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impend

[im-pend] /ɪmˈpɛnd/
verb (used without object)
1.
to be imminent; be about to happen.
2.
to threaten or menace:
He felt that danger impended.
3.
Archaic. to hang or be suspended; overhang (usually followed by over).
Origin of impend
1580-1590
1580-90; < Latin impendēre to hang over, threaten. See im-1, pend
Related forms
superimpend, verb (used without object)
Dictionary.com Unabridged
Based on the Random House Dictionary, © Random House, Inc. 2015.
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Examples from the Web for impend
Historical Examples
  • Concealing his agitation, he began the routine of such familiar labors as impend on the eve of battle.

    The Life of Napoleon Bonaparte William Milligan Sloane
  • We seriously consider the dreadful judgments that now impend the nation.

    Orthography Elmer W. Cavins
  • He is more occupied with the sins of his own age, and the heavy judgments of God that impend over his countrymen.

    Companion to the Bible E. P. Barrows
  • Overbold, audacious; overhang, impend; overweigh, preponderate.

  • While the members were thus being torn away, destruction seemed to impend at the heart.

  • They were his rock of refuge in any cataclysm that might impend.

    Bunker Bean Harry Leon Wilson
  • At last he smiled, whilst I bowed before him, but very vaguely conscious of what might impend.

    The Strolling Saint Raphael Sabatini
  • To Hugh a crisis seemed to impend, but he held off for the Gilmores, who seemed to be used to crises.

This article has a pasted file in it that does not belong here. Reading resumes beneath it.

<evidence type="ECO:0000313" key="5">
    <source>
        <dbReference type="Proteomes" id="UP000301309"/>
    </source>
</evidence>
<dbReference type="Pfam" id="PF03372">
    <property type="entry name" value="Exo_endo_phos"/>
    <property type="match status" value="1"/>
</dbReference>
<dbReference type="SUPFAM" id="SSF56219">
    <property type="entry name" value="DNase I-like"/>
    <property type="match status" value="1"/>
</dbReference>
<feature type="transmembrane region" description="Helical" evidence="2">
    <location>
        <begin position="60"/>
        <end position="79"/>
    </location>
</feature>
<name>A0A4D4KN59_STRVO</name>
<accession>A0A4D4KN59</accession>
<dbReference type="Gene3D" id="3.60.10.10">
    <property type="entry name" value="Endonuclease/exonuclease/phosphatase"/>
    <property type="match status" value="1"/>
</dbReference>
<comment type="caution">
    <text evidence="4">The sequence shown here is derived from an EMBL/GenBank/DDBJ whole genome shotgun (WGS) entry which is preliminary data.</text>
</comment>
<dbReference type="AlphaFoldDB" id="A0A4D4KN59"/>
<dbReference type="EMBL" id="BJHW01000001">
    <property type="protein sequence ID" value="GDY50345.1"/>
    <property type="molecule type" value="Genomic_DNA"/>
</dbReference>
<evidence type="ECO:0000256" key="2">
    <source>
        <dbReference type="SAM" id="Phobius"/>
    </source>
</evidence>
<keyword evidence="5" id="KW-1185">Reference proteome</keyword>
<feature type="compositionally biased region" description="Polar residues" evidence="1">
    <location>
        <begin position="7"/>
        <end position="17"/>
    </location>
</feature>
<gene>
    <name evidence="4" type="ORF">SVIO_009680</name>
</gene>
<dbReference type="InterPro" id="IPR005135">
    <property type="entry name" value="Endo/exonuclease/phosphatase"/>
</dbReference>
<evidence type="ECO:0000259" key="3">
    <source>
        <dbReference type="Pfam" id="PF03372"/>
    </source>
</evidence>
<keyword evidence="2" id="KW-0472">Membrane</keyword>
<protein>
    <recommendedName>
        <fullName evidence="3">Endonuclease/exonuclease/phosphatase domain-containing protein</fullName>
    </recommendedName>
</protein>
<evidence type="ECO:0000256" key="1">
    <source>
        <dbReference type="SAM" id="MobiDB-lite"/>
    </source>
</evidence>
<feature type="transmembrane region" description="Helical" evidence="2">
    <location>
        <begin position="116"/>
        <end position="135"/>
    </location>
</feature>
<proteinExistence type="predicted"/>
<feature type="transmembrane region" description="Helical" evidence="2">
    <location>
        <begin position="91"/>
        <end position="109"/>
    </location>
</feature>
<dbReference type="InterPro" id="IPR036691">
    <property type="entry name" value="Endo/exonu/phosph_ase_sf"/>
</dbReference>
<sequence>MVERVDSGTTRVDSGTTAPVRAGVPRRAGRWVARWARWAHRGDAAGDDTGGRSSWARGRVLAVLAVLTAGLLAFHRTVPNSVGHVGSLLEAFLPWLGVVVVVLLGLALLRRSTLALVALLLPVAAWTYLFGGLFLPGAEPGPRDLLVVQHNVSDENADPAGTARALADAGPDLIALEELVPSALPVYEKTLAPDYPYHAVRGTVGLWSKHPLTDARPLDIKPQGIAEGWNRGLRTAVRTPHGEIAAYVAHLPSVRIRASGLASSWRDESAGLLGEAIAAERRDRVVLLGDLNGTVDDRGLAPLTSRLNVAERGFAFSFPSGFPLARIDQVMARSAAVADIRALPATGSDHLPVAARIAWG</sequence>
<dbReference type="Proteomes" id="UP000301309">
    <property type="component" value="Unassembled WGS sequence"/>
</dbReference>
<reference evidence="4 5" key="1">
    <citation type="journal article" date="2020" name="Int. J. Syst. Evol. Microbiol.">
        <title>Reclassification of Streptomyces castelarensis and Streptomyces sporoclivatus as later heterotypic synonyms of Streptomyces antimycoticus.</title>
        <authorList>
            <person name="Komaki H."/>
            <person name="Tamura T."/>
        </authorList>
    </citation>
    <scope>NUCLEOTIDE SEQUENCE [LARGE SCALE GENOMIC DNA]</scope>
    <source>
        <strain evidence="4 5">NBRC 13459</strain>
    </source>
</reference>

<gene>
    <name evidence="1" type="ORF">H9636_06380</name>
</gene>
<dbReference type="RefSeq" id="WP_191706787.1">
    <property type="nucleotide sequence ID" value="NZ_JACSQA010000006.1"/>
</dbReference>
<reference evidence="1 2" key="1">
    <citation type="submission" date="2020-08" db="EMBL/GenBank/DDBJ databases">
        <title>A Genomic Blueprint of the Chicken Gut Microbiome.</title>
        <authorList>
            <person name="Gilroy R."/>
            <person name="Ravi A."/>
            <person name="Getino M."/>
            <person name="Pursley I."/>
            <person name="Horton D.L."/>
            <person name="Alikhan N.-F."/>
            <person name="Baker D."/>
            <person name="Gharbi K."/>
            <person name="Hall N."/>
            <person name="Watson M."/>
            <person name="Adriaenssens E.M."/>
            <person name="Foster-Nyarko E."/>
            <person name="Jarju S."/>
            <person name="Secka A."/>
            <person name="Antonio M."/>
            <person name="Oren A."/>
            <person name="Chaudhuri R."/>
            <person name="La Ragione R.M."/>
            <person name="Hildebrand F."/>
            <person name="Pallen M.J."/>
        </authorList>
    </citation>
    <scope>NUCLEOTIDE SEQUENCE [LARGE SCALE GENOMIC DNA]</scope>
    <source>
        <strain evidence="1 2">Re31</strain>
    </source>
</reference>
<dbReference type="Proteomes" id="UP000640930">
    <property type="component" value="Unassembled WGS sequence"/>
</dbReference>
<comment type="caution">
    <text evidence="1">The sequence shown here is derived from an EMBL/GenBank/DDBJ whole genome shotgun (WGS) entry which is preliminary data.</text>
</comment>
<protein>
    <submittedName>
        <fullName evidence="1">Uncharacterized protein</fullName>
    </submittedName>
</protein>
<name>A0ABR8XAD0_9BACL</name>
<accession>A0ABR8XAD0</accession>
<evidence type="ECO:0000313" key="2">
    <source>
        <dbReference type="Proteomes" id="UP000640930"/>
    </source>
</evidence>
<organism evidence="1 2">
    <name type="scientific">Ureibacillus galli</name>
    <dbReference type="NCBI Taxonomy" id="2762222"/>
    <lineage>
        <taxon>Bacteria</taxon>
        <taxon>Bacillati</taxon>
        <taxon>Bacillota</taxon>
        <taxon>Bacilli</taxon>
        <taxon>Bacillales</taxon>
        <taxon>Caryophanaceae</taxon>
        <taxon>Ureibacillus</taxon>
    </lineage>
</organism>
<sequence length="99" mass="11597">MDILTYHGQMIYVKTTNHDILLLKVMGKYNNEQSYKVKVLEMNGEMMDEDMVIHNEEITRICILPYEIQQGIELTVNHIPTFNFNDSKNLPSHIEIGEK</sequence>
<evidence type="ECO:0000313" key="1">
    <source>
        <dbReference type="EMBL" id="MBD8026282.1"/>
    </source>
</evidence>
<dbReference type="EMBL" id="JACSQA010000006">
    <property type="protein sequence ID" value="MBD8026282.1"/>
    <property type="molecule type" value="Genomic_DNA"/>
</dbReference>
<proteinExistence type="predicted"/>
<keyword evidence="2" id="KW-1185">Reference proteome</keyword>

Gideon's Band George W. Cable
  • One morning it happened, the 16th of February, when naught of moment seemed to impend.

    The Story of Old Fort Loudon Charles Egbert Craddock
  • Broken boulders often impend the river's course for miles, and hopelessly obstruct descent.

British Dictionary definitions for impend

impend

/ɪmˈpɛnd/
verb (intransitive)
1.
(esp of something threatening) to be about to happen; be imminent
2.
(foll by over) (rare) to be suspended; hang
Derived Forms
impendence, impendency, noun
Word Origin
C16: from Latin impendēre to overhang, from pendēre to hang
Collins English Dictionary - Complete & Unabridged 2012 Digital Edition
© William Collins Sons & Co. Ltd. 1979, 1986 © HarperCollins
Publishers 1998, 2000, 2003, 2005, 2006, 2007, 2009, 2012
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Word Origin and History for impend
v.

1590s, from figurative use of Latin impendere "to hang over, to be imminent," from assimilated form of in- "into, in, on, upon" (see in- (2)) + pendere "hang" (see pendant). Related: Impended; impending.

Online Etymology Dictionary, © 2010 Douglas Harper
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